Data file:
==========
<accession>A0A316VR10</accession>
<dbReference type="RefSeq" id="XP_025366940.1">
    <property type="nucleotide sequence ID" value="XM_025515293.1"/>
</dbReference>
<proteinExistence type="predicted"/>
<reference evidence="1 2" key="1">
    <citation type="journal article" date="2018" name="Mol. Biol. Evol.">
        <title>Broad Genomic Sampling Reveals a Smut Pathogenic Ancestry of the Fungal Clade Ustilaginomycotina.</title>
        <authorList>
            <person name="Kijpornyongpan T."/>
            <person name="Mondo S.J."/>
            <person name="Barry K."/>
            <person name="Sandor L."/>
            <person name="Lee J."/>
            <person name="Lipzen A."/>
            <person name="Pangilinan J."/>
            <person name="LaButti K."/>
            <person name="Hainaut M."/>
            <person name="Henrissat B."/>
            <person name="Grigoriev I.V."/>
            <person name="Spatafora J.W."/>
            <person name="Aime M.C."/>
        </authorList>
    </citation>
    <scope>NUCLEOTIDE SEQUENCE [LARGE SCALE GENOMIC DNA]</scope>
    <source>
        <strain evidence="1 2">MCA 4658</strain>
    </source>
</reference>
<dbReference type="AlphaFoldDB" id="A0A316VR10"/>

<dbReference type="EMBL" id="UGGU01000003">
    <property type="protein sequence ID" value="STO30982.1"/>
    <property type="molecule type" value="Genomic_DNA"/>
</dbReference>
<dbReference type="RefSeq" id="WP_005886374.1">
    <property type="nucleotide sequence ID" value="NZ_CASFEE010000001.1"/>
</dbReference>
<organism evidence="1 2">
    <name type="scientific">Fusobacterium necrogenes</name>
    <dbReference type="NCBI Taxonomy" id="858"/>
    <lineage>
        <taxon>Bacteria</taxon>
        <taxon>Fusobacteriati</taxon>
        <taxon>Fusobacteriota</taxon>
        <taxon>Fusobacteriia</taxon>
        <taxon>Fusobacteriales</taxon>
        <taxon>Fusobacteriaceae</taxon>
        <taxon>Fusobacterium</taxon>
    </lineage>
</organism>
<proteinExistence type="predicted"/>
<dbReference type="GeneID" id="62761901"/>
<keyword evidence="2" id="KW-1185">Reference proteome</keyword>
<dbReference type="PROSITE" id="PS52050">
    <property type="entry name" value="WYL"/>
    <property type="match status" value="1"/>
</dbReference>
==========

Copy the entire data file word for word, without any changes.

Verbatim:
<accession>A0A316VR10</accession>
<dbReference type="RefSeq" id="XP_025366940.1">
    <property type="nucleotide sequence ID" value="XM_025515293.1"/>
</dbReference>
<proteinExistence type="predicted"/>
<reference evidence="1 2" key="1">
    <citation type="journal article" date="2018" name="Mol. Biol. Evol.">
        <title>Broad Genomic Sampling Reveals a Smut Pathogenic Ancestry of the Fungal Clade Ustilaginomycotina.</title>
        <authorList>
            <person name="Kijpornyongpan T."/>
            <person name="Mondo S.J."/>
            <person name="Barry K."/>
            <person name="Sandor L."/>
            <person name="Lee J."/>
            <person name="Lipzen A."/>
            <person name="Pangilinan J."/>
            <person name="LaButti K."/>
            <person name="Hainaut M."/>
            <person name="Henrissat B."/>
            <person name="Grigoriev I.V."/>
            <person name="Spatafora J.W."/>
            <person name="Aime M.C."/>
        </authorList>
    </citation>
    <scope>NUCLEOTIDE SEQUENCE [LARGE SCALE GENOMIC DNA]</scope>
    <source>
        <strain evidence="1 2">MCA 4658</strain>
    </source>
</reference>
<dbReference type="AlphaFoldDB" id="A0A316VR10"/>

<dbReference type="EMBL" id="UGGU01000003">
    <property type="protein sequence ID" value="STO30982.1"/>
    <property type="molecule type" value="Genomic_DNA"/>
</dbReference>
<dbReference type="RefSeq" id="WP_005886374.1">
    <property type="nucleotide sequence ID" value="NZ_CASFEE010000001.1"/>
</dbReference>
<organism evidence="1 2">
    <name type="scientific">Fusobacterium necrogenes</name>
    <dbReference type="NCBI Taxonomy" id="858"/>
    <lineage>
        <taxon>Bacteria</taxon>
        <taxon>Fusobacteriati</taxon>
        <taxon>Fusobacteriota</taxon>
        <taxon>Fusobacteriia</taxon>
        <taxon>Fusobacteriales</taxon>
        <taxon>Fusobacteriaceae</taxon>
        <taxon>Fusobacterium</taxon>
    </lineage>
</organism>
<proteinExistence type="predicted"/>
<dbReference type="GeneID" id="62761901"/>
<keyword evidence="2" id="KW-1185">Reference proteome</keyword>
<dbReference type="PROSITE" id="PS52050">
    <property type="entry name" value="WYL"/>
    <property type="match status" value="1"/>
</dbReference>